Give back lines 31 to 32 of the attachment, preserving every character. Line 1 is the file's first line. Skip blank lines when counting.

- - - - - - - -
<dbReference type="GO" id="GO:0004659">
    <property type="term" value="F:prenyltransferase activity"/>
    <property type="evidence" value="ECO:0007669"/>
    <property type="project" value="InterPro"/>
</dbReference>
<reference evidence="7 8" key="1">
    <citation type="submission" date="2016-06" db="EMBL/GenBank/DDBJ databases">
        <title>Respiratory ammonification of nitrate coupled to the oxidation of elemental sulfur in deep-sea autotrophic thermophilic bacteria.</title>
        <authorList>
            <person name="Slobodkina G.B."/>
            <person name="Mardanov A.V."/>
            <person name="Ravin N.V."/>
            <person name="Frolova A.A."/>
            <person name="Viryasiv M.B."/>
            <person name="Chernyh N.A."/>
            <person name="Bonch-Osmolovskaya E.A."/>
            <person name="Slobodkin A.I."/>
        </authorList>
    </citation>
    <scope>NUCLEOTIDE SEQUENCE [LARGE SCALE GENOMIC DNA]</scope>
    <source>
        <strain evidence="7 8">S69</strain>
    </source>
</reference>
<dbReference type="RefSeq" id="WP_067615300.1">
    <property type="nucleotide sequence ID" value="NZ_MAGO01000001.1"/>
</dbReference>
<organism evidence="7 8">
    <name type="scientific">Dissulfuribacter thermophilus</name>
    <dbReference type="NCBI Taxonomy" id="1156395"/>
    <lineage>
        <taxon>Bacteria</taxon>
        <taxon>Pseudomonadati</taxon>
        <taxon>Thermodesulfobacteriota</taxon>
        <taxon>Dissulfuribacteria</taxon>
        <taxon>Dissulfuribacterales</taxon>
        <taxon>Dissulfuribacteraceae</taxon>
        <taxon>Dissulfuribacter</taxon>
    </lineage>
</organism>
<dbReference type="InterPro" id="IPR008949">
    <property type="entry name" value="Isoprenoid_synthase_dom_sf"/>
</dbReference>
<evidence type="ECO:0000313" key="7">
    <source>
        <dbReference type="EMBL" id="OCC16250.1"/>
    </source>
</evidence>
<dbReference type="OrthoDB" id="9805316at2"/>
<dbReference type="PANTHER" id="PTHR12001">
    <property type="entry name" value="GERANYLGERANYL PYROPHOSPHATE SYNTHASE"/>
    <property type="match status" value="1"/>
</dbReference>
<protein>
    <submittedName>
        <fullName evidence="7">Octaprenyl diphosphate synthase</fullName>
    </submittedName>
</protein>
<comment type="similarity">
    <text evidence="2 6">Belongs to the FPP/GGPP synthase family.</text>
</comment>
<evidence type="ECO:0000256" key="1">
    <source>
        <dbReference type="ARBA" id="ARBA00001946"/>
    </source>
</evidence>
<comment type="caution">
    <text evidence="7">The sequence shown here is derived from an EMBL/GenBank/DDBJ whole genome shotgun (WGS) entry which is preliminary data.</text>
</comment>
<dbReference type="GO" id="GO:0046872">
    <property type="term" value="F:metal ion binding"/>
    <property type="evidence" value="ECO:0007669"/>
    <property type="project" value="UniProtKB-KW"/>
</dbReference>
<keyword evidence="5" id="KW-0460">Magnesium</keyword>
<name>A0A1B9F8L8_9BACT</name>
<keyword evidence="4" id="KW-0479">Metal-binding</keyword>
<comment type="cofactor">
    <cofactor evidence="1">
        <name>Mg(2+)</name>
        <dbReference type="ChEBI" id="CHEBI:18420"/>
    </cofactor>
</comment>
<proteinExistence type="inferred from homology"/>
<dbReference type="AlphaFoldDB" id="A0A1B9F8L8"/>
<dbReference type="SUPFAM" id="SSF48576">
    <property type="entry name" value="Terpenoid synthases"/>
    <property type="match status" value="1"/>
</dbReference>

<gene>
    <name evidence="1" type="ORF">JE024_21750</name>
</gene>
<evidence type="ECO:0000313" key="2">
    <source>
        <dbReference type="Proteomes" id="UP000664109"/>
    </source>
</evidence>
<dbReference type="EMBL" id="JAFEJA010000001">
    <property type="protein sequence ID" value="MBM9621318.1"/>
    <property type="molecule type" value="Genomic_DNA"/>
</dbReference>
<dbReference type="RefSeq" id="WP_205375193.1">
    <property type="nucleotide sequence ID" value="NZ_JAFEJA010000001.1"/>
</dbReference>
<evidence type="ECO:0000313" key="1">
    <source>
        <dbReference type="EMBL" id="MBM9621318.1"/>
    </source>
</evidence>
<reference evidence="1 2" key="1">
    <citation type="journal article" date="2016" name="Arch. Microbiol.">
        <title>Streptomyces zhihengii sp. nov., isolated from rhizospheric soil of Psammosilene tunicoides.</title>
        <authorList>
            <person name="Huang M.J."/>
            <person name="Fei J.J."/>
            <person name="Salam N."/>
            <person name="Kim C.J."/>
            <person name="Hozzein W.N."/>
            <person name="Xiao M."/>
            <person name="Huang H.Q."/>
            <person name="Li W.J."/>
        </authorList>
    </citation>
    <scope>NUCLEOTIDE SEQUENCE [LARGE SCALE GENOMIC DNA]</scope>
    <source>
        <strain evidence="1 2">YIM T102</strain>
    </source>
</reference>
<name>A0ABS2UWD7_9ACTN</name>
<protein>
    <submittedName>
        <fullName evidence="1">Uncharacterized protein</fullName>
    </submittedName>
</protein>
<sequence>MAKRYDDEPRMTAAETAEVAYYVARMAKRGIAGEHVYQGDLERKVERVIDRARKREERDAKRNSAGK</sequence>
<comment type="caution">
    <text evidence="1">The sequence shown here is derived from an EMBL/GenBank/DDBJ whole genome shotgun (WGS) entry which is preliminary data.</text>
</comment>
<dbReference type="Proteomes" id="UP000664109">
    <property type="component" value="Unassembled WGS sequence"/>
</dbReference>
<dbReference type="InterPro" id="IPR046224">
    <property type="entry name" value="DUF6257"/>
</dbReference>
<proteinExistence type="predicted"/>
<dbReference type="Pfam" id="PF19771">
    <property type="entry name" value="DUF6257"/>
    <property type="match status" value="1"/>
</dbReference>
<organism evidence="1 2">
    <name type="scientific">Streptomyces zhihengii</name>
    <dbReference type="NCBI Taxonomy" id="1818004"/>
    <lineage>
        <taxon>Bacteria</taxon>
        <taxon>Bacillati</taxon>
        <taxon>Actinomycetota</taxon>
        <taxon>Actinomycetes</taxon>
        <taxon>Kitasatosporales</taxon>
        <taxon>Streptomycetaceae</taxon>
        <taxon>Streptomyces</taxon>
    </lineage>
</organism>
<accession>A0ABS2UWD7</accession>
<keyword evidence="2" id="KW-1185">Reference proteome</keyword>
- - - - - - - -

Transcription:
    <lineage>
        <taxon>Bacteria</taxon>